Sickle Cell Anemia In Africa
In countries such as Cameroon, Republic of Congo, Gabon, Ghana and Nigeria, the prevalence of Sickle-Cell Anemia is between 20 percent and 30 percent while in some parts of Uganda it is as high as 45 percent.
Nigeria accounts for more than 100,000 new sickle-cell anemia cases each year.
Sickle Cell Anemia in Africa
According to WebMD there are more than 400 types of anemia subdivided into three main groups. The first is anemia caused by blood loss, second anemia caused by decreased or faulty red blood cell production and lastly anemia caused by the destruction of red blood cells. Anemia can be temporary or long term, and it can range from mild to severe. Sickle-cell disease or sickle cell anemia falls into the second category of anemia types, anemia caused by decreased or faulty red blood cell production. Sickle-Cell Anemia is described as a change in the shape of the red blood cell from a smooth, donut shape into a crescent or half-moon shape.
The misshapen cells lack flexibility and can block small blood vessels, blocking blood flow. This condition leads to shortened red blood cell survival, and sickle-cell anemia. Poor blood oxygen levels and blood vessel blockages in people with sickle-cell disease can lead to chronic acute pain disorders, severe bacterial infections, and tissue death. Sickle-Cell Anemia dominates non-communicable disease issues in sub-Saharan Africa. Sickle-Cell Anemia can occur only when both parents are carriers of trait genes for the condition.
In countries such as Cameroon, Republic of Congo, Gabon, Ghana and Nigeria, the prevalence of Sickle-Cell Anemia is between 20 percent and 30 percent while in some parts of Uganda it is as high as 45 percent. According to the Center for Disease Control and Prevention (CDC) 75 percent of all patients with Sickle-Cell Anemia live in Sub-Saharan Africa, Nigeria alone accounts for more than 100,000 new births every year.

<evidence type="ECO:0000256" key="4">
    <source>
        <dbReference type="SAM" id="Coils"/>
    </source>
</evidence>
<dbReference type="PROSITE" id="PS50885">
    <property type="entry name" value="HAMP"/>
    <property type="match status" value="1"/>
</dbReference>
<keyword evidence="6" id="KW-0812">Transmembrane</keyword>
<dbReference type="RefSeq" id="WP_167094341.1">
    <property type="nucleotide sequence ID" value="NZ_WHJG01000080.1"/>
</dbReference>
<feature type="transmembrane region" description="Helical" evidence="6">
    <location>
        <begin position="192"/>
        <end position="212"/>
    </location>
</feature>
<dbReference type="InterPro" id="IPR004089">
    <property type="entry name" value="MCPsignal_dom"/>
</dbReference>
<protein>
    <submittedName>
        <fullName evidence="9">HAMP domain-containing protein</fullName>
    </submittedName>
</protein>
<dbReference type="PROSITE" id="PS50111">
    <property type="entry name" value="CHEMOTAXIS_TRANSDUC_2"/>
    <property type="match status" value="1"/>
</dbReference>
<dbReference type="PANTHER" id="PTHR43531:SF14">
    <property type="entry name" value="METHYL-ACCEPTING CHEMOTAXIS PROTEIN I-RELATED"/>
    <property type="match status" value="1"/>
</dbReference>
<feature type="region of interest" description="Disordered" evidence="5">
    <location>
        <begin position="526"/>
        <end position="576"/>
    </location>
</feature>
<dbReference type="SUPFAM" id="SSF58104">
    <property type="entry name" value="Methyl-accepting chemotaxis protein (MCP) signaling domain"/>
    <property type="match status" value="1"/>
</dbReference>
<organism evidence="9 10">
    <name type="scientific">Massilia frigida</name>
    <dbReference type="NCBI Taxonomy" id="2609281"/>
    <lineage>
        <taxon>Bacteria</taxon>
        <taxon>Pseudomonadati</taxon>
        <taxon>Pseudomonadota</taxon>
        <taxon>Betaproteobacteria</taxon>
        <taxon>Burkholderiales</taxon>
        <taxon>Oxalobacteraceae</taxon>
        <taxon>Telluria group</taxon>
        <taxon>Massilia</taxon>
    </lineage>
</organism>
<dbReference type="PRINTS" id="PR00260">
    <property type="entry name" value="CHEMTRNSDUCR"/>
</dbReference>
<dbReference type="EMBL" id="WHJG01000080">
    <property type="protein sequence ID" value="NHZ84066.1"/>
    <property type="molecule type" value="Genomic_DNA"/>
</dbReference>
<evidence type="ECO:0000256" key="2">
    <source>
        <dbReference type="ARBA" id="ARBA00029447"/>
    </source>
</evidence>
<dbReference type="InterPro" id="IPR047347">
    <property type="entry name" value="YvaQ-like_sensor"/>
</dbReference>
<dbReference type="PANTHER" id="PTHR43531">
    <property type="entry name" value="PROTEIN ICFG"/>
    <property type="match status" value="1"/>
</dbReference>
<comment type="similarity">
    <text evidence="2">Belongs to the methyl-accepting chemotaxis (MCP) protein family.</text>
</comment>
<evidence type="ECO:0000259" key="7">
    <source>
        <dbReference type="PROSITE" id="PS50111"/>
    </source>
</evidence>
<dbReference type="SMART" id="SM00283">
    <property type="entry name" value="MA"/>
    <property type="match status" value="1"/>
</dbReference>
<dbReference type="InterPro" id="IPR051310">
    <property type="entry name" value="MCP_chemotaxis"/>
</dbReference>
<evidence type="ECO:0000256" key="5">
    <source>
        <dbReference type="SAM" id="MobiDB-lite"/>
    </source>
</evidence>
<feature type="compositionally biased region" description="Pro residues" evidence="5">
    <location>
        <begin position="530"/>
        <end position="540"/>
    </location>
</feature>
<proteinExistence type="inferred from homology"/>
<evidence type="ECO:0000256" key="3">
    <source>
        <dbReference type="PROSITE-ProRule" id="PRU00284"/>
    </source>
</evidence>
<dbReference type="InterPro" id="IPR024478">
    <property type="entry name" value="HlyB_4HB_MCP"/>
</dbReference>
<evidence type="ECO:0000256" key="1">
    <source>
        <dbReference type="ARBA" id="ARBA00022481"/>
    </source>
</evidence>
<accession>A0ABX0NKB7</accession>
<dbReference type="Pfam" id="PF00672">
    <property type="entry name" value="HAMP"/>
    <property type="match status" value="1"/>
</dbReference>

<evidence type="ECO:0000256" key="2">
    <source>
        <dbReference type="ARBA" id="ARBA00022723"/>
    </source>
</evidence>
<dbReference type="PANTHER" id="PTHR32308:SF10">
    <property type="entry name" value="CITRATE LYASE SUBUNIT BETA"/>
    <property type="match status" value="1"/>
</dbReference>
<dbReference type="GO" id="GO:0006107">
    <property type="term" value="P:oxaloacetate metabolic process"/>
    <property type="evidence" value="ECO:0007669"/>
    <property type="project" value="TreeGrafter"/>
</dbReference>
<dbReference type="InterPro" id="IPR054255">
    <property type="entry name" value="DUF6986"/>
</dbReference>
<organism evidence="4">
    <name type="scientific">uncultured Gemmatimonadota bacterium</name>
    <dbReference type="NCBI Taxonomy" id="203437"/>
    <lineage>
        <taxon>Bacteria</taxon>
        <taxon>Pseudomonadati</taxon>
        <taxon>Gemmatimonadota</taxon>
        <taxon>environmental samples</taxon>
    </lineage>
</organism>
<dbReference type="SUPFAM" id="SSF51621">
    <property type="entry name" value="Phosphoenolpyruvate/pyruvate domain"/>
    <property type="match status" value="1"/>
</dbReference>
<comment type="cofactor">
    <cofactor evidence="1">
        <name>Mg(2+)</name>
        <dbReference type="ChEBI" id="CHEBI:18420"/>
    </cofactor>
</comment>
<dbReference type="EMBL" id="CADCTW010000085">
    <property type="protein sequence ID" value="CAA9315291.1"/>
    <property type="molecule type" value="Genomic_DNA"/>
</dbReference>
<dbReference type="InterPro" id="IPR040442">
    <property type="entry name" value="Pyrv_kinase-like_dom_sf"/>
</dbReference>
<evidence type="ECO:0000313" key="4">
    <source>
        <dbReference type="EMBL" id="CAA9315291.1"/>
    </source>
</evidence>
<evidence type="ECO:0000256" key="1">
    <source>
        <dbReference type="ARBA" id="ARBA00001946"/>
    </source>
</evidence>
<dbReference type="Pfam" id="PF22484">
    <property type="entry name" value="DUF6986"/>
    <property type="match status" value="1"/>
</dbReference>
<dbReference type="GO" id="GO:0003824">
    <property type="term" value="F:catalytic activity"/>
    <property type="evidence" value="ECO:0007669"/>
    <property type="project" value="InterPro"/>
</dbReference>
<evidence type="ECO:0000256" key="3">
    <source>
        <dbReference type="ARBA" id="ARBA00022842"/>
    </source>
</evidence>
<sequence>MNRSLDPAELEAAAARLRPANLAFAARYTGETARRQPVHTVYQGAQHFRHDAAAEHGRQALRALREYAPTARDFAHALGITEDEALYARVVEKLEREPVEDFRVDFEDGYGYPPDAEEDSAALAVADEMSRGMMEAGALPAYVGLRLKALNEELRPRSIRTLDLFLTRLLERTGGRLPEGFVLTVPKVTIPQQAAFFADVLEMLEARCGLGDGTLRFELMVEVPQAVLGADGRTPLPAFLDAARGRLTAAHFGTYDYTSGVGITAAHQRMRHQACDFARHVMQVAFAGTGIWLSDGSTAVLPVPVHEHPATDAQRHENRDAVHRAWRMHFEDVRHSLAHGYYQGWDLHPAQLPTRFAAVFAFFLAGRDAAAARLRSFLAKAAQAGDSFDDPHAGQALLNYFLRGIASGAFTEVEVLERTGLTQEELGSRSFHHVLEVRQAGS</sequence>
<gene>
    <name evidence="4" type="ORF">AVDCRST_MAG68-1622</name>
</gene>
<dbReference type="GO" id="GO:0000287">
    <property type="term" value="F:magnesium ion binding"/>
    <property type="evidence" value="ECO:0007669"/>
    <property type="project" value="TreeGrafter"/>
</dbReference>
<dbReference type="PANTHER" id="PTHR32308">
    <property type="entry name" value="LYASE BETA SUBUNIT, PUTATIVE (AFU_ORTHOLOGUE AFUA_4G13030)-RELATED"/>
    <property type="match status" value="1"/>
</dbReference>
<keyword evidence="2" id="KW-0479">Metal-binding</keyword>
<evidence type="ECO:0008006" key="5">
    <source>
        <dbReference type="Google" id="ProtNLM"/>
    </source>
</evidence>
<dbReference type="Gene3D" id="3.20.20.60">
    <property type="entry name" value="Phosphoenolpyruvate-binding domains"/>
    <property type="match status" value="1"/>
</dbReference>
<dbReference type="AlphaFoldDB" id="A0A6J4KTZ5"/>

The majority of children with the most severe form of the disease die before the age of five, usually from an infection or severe anemia. Regular screening for Sickle-Cell Anemia using a simple blood test is not a common practice, and diagnosis is usually made when a severe complication occurs. Presently, there is no cure for Sickle-Cell Anemia. Environmental factors often play a role in the occurrence of painful attacks. Common triggers include cold temperatures, dehydration, excessive amounts of exercise and tobacco smoke. Other triggers such as plane flights and high altitudes can also trigger an attack.
However, cost-effective treatment exists for the pain and other aspects of the disease. The most important components of this treatment are early intervention. Creation or strengthening of Africa’s sickle-cell disease programs is essential. WHO states essential areas of work should cover advocacy; prevention and counseling; early detection and treatment; data collection, surveillance and research; and community education and partnerships.
Sickle-Cell Anemia can be managed by simple procedures including high fluid intake, healthy diet, folic acid supplementation, pain medication, vaccination and antibiotics for the prevention and treatment of infections and a number of other medicinal procedures. Management of sickle-cell disease at different levels of the health-care system should emphasize programs that use simple, affordable technology and are accessible to a large proportion of the community.